But, for now, Mac is very much alive.
He was almost like a little boy on Christmas Day when got the murder kit from The Broker and saw his next target was Eugene Linwood.
Mac felt pretty helpless after the bus incident. He felt like he failed Arthur by not being there to protect Marcus, even though there was nothing he could have done to prevent the incident from happening.
He wanted the guy dead even before he got the job, which is why he was so excited when he opened the bag. Taking out Linwood was a way for him to redeem himself. A sort of spiritual awakening.
And, good God, that bastard needed to die for sure.
I don't know nothing about beating that boy. I had nothing to do with beating that boy, but I will tell what. I'd like to shake the hand of the man what did.Eugene (on television)
While the hour was excellent in every way (as usual), I thought the scene where Mac was following Linwood before he got to the bus lot was the best. Mac was tracking this guy, like he was back in the war tracking the enemy. Even the music had a war-type feel to it.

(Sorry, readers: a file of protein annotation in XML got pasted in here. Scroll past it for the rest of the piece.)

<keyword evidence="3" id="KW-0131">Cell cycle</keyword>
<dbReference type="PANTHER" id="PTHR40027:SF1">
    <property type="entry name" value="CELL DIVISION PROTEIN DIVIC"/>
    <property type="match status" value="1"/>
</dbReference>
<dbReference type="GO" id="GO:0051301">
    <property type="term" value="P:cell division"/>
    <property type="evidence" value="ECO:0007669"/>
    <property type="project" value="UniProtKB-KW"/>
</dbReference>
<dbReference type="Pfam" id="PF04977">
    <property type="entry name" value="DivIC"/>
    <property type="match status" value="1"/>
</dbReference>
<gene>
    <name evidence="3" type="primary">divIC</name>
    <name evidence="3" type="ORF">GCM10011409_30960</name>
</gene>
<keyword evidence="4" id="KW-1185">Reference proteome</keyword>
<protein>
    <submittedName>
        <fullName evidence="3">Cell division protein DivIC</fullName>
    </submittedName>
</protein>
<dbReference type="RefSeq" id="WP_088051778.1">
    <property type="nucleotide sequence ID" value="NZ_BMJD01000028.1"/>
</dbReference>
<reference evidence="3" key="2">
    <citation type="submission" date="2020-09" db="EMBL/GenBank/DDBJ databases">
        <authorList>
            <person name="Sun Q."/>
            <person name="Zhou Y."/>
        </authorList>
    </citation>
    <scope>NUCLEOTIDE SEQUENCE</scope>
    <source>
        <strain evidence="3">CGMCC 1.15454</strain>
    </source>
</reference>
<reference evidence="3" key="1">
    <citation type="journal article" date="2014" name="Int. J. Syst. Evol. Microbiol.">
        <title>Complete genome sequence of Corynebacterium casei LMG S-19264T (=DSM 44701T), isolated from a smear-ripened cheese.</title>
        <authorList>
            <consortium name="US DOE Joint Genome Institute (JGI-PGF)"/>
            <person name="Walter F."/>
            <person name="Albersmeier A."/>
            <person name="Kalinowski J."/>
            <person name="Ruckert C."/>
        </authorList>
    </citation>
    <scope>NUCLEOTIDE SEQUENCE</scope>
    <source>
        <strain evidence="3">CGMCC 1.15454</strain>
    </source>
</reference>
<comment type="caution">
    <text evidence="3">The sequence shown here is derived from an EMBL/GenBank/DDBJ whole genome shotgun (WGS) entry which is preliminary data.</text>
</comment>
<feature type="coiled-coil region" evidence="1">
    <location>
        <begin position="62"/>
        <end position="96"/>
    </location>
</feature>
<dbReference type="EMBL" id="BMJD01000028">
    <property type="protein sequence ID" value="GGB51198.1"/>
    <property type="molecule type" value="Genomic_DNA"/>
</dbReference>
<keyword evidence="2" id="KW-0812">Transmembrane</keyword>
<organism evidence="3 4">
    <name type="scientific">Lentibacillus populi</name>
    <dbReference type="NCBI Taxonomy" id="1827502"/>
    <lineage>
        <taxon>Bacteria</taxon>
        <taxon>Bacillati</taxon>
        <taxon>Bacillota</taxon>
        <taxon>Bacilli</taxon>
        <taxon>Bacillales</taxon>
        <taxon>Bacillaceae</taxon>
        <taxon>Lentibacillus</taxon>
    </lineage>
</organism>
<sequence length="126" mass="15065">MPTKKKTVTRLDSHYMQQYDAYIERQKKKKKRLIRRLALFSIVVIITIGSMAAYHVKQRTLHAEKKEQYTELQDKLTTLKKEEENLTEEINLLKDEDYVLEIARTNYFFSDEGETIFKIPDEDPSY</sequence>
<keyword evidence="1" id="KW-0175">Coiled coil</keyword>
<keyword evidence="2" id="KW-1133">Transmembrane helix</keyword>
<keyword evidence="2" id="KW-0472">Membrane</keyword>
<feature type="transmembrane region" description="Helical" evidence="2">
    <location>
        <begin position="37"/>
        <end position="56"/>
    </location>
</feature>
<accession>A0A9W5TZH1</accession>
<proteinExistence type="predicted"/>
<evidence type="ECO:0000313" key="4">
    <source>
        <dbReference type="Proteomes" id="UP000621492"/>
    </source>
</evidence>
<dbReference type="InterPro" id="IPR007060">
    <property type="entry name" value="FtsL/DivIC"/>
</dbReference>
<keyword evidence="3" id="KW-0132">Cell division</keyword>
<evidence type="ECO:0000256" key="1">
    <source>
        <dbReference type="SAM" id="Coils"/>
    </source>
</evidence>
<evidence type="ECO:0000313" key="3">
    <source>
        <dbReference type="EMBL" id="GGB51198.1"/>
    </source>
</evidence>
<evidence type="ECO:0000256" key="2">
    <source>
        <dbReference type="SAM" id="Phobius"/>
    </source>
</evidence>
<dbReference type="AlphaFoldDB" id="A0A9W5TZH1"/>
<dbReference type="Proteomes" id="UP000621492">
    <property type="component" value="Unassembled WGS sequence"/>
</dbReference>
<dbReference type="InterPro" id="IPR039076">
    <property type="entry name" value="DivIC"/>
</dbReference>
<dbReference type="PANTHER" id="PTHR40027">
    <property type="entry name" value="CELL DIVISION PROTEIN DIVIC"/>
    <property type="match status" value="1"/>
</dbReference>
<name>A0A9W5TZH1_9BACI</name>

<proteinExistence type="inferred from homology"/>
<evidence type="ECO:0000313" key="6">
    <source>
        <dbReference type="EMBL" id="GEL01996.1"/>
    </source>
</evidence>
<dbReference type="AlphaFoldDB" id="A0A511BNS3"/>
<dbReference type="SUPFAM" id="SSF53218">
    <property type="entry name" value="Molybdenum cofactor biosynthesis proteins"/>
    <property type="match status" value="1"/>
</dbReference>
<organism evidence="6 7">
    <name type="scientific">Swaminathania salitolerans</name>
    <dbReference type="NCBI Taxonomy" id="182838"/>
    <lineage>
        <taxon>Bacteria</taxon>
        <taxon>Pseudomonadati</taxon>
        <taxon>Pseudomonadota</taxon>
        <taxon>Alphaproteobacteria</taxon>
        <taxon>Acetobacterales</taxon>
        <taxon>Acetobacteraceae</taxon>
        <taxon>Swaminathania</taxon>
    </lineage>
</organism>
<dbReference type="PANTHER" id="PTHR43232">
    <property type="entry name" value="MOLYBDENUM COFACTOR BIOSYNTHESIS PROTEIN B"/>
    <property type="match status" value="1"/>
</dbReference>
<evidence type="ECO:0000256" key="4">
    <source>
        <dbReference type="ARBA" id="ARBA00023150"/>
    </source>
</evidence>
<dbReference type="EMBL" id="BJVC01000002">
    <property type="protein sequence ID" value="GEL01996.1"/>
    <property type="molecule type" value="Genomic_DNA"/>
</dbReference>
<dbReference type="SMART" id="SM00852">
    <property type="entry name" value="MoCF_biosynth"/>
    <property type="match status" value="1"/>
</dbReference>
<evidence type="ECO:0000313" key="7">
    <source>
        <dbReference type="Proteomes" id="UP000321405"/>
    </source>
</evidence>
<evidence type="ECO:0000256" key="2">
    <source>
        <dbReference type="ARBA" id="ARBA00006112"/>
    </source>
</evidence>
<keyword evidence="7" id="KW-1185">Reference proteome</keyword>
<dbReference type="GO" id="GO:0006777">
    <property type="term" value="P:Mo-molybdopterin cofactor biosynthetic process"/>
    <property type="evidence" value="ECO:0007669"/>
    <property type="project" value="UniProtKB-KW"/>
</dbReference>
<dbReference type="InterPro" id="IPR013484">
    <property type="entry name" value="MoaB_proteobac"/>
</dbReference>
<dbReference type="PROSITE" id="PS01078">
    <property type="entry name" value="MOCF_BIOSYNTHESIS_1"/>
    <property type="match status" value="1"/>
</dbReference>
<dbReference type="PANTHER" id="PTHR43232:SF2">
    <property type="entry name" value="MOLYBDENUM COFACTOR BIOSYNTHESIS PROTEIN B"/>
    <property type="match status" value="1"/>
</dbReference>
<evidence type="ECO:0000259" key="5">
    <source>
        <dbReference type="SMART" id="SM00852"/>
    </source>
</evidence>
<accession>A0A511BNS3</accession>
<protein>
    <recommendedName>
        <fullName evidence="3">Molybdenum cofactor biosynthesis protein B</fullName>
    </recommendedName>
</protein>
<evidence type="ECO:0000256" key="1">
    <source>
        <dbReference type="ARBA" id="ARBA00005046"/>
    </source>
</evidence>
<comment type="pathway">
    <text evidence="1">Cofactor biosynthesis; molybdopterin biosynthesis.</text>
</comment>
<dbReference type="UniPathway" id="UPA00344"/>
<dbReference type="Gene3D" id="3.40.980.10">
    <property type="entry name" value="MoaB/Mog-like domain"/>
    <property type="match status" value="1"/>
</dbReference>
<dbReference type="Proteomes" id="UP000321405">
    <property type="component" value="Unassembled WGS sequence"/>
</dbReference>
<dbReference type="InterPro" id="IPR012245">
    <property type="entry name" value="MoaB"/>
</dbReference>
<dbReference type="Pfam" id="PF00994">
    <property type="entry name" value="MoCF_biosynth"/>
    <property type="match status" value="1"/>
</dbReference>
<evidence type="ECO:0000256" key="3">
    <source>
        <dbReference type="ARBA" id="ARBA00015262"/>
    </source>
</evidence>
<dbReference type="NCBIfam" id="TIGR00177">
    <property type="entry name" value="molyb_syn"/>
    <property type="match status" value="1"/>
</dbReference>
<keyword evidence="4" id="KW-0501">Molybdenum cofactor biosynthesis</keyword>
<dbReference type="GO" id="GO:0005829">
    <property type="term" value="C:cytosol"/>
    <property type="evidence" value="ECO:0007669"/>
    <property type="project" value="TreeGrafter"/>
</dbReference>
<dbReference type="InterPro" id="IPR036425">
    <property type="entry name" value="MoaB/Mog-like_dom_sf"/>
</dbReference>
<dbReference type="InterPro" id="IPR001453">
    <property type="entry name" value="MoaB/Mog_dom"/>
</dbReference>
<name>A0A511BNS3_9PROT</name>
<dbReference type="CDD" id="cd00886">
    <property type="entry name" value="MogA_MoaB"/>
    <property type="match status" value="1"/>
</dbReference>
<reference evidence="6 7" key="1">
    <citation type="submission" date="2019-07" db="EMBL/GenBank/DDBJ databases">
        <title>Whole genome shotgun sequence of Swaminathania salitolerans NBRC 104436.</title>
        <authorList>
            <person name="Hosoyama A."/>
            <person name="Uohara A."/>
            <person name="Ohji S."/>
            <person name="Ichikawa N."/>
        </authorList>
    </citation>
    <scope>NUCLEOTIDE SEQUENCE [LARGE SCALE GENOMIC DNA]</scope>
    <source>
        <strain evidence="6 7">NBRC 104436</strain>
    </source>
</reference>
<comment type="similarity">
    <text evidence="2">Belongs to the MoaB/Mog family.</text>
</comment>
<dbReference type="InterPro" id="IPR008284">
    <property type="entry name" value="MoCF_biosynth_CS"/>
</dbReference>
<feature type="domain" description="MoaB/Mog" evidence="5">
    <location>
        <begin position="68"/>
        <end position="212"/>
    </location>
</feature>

It was very intense.
And, the look on Mac's face when he fired that shot that set off the explosion was pretty much priceless. It was a look of instant gratification. He just ridded the world of the ultimate scumbag and saved a bunch of kids in the process. He made a difference. He was a hero.
And, he felt alive. All thanks to The Broker.
Joni proved to be a bit of a downer, and it's almost aggravating that Mac told her anything, but he was trying to save his marriage, and he had to do what he had to do.
Still, it was a mistake, and it's going to come back and bite Mac in the ass.
As boring as it is, Joni is the voice of reason. Her plan to sell the house (even if she didn't check with Mac) was a sane idea. In her mind, it sure beat killing people. Yet, no matter how sane it sounds, it's not something Mac is going to like, because he likes what he's doing now.
Apparently I'm not as comfortable as you are with the notion of killing other human beings.Joni